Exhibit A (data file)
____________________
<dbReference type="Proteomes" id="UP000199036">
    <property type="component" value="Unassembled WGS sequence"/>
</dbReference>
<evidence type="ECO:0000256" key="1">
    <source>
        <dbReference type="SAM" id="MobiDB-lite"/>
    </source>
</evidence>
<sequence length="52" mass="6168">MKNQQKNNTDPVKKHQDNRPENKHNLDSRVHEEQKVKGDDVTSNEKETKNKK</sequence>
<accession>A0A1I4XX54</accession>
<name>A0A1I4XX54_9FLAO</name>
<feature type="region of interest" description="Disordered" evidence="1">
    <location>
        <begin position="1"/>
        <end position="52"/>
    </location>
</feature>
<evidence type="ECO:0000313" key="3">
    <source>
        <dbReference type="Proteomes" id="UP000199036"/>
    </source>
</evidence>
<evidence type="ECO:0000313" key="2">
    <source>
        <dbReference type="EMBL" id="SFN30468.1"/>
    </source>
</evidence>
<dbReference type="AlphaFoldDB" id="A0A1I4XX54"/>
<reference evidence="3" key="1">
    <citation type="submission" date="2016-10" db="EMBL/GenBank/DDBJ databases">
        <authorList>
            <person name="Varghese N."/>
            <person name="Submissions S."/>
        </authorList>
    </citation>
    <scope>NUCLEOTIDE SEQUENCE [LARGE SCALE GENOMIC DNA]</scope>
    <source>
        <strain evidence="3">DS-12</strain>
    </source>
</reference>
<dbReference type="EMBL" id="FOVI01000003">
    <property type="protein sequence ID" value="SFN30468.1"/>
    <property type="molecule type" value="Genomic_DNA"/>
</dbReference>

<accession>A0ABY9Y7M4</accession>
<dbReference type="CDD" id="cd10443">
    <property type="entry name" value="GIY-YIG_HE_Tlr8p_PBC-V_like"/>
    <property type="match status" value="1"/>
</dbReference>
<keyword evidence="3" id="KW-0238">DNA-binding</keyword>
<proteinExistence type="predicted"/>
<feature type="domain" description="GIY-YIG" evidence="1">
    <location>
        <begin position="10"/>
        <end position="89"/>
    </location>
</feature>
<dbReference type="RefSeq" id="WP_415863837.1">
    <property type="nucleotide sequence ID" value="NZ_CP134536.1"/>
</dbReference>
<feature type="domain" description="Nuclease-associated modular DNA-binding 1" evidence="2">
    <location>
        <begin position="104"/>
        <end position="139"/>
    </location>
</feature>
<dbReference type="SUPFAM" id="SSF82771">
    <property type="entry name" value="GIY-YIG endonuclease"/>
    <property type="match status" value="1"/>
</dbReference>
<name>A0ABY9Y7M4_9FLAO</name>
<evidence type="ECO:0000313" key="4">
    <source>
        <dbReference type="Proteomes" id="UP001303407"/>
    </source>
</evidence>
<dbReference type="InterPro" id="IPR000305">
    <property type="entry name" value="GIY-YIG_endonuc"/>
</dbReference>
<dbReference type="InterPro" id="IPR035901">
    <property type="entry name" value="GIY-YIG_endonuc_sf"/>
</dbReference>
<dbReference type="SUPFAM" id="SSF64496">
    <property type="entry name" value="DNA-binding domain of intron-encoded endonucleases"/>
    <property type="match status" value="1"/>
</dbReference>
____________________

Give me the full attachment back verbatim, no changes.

<dbReference type="Proteomes" id="UP000199036">
    <property type="component" value="Unassembled WGS sequence"/>
</dbReference>
<evidence type="ECO:0000256" key="1">
    <source>
        <dbReference type="SAM" id="MobiDB-lite"/>
    </source>
</evidence>
<sequence length="52" mass="6168">MKNQQKNNTDPVKKHQDNRPENKHNLDSRVHEEQKVKGDDVTSNEKETKNKK</sequence>
<accession>A0A1I4XX54</accession>
<name>A0A1I4XX54_9FLAO</name>
<feature type="region of interest" description="Disordered" evidence="1">
    <location>
        <begin position="1"/>
        <end position="52"/>
    </location>
</feature>
<evidence type="ECO:0000313" key="3">
    <source>
        <dbReference type="Proteomes" id="UP000199036"/>
    </source>
</evidence>
<evidence type="ECO:0000313" key="2">
    <source>
        <dbReference type="EMBL" id="SFN30468.1"/>
    </source>
</evidence>
<dbReference type="AlphaFoldDB" id="A0A1I4XX54"/>
<reference evidence="3" key="1">
    <citation type="submission" date="2016-10" db="EMBL/GenBank/DDBJ databases">
        <authorList>
            <person name="Varghese N."/>
            <person name="Submissions S."/>
        </authorList>
    </citation>
    <scope>NUCLEOTIDE SEQUENCE [LARGE SCALE GENOMIC DNA]</scope>
    <source>
        <strain evidence="3">DS-12</strain>
    </source>
</reference>
<dbReference type="EMBL" id="FOVI01000003">
    <property type="protein sequence ID" value="SFN30468.1"/>
    <property type="molecule type" value="Genomic_DNA"/>
</dbReference>

<accession>A0ABY9Y7M4</accession>
<dbReference type="CDD" id="cd10443">
    <property type="entry name" value="GIY-YIG_HE_Tlr8p_PBC-V_like"/>
    <property type="match status" value="1"/>
</dbReference>
<keyword evidence="3" id="KW-0238">DNA-binding</keyword>
<proteinExistence type="predicted"/>
<feature type="domain" description="GIY-YIG" evidence="1">
    <location>
        <begin position="10"/>
        <end position="89"/>
    </location>
</feature>
<dbReference type="RefSeq" id="WP_415863837.1">
    <property type="nucleotide sequence ID" value="NZ_CP134536.1"/>
</dbReference>
<feature type="domain" description="Nuclease-associated modular DNA-binding 1" evidence="2">
    <location>
        <begin position="104"/>
        <end position="139"/>
    </location>
</feature>
<dbReference type="SUPFAM" id="SSF82771">
    <property type="entry name" value="GIY-YIG endonuclease"/>
    <property type="match status" value="1"/>
</dbReference>
<name>A0ABY9Y7M4_9FLAO</name>
<evidence type="ECO:0000313" key="4">
    <source>
        <dbReference type="Proteomes" id="UP001303407"/>
    </source>
</evidence>
<dbReference type="InterPro" id="IPR000305">
    <property type="entry name" value="GIY-YIG_endonuc"/>
</dbReference>
<dbReference type="InterPro" id="IPR035901">
    <property type="entry name" value="GIY-YIG_endonuc_sf"/>
</dbReference>
<dbReference type="SUPFAM" id="SSF64496">
    <property type="entry name" value="DNA-binding domain of intron-encoded endonucleases"/>
    <property type="match status" value="1"/>
</dbReference>